City Council Appoints Three to VIA Board After ConnectSA Announcement

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A VIA Metropolitan Transit bus stops at the corner of Commerce Street and Soledad Street.

Bonnie Arbittier / Rivard Report

VIA Metropolitan Transit will work with ConnectSA to implement a plan for a new multimodal transportation system in San Antonio.

City Council on Thursday voted to appoint three new members to the VIA Metropolitan Transit board of trustees. The candidates will join two new County appointees on the board, making nearly half of its 11 members new.

The confirmations follow Mayor Ron Nirenberg's Tuesday announcement that he and Bexar County Judge Nelson Wolff have formed the nonprofit ConnectSA that would work with VIA to implement a plan for a new multimodal transportation system that would be put before voters by the end of 2019.

"The vision the mayor laid out for ConnectSA is one that encourages bold thought and action to deliver a modern transportation system to our region," said Hope Andrade, VIA's outgoing chair and one of the three incoming chairs of ConnectSA, in an email to the Rivard Report.

Joining recently approved County appointees Jordana Decamps Mathews and Marina Gavito are security analyst Brian Dillard, resources attorney Ezra Johnson, and Amanda Merck, a research specialist with UT Health San Antonio. Wolff previously told the Rivard Report that the County's appointees represent a push to bring in younger and more innovative influencers.

"New ideas, new perspectives – on transportation as with any public service – are always welcome and needed," Andrade stated. "I trust that our City and County leaders who put great thought and effort into selecting new board members did so with the future in mind."

The City's recommendations came from the Council's Governance Committee, which includes Nirenberg and Council members Roberto Treviño (D1), Rebecca Viagran (D3), Rey Saldaña (D4), and Ana Sandoval (D7).

Council members voted on the recommendations Tuesday without discussion. City Council also voted to reappoint Robert "Bob" Comeaux, the union representative on the board, and Patricia Rodriguez, the board's secretary.

"We're very much looking forward to your service on this board of transportation for our future," Nirenberg told appointees. "There's not a more important issue than the two that we're facing with housing and transportation."

The first VIA board meeting with new members will take place on April 24. The board is responsible for electing its new chair, and is waiting on Nirenberg and Wolff's recommendation for a candidate. The vice chair position, previously held by Lester Bryant, a financial services professional, also needs to be filled.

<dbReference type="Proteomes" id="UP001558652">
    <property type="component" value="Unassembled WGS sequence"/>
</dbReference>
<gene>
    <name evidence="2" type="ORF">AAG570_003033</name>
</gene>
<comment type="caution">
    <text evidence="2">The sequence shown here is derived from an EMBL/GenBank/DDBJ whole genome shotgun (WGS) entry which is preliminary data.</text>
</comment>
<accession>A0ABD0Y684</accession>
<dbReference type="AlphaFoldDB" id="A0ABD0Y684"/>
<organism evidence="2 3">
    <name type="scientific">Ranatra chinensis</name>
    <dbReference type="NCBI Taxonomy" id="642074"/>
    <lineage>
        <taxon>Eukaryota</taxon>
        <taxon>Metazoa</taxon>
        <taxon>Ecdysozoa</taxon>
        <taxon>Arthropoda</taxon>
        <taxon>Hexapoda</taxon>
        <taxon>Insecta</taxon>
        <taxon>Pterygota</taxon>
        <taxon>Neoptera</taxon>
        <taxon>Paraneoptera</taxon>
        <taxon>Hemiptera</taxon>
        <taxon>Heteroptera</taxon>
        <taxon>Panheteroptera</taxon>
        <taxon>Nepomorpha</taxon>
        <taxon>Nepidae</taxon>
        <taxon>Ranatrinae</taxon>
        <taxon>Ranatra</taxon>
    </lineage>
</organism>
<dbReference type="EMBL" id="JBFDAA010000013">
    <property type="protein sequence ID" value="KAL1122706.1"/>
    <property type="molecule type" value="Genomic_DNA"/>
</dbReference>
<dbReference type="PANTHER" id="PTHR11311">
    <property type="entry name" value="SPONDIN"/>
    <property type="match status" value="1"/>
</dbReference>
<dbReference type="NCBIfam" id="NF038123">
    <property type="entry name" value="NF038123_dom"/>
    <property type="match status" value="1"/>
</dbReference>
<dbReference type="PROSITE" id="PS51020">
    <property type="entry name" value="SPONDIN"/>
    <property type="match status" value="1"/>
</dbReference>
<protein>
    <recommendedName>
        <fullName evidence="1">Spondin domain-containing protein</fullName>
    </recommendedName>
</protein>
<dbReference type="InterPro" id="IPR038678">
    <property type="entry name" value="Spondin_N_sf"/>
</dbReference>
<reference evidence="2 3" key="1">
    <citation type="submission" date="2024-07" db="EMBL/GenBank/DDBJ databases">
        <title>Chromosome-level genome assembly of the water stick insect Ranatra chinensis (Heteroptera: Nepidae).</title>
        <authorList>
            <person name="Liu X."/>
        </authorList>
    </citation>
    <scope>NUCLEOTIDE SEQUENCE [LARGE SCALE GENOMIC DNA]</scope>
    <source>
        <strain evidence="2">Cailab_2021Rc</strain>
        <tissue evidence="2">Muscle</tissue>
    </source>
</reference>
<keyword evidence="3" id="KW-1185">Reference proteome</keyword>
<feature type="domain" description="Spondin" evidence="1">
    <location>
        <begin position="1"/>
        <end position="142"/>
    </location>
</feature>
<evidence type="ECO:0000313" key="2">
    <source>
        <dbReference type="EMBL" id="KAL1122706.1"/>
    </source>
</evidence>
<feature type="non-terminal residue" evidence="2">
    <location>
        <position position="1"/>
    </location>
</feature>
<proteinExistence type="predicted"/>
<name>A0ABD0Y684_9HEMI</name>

ConnectSA will have three chairs: Andrade, former Mayor and U.S. Secretary of Housing and Urban Development Henry Cisneros, and Jane Macon, a former City attorney.

"I believe VIA, as the mass transit provider for our region, will be a great resource for ConnectSA partners in terms of providing information and guidance as we embark on a significant joint planning effort," Andrade stated.

The three chairs will be joined by 20 to 25 City, County, and community leaders.

"I'm excited to see County and City working together for this ConnectSA," said Dillard, who recently served as president of the Dignowity Hill Neighborhood Association and as chair of the VIA Transit Community Council. "I think a lot of folks think about our mass transit system as San Antonio, but we serve neighboring communities within the county."

Nirenberg's announcement marks a concerted effort to reinvigorate San Antonio's public transit system since a 2014 proposal for a $280 million light rail was abandoned.

Representatives for the VIA board and ConnectSA have not yet said what kind of system they have in mind, but Dillard said "dedicated lanes [for buses are] a must."

He also said one of the largest challenges facing the board is its funding mechanism. Much of VIA's revenue comes from the half-cent Metropolitan Transit Authority tax that assisted in launching VIA’s initial operations in 1977. Counterparts in Austin, Dallas, and Houston each get a full cent for their transit coffers.

ConnectSA will build on the research done for VIA’s Vision 2040 long-term plan and SA Tomorrow’s Multimodal Transportation Plan, in order to eventually bring a complete system plan to voters. The process begins with community outreach that "includes how best to connect with our community and communicate the urgency of expanding transportation options," Andrade said.

"I’m looking forward to working with the VIA board and our partners to continue supporting innovation, collaboration, and VIA’s ongoing work to provide great transportation options."

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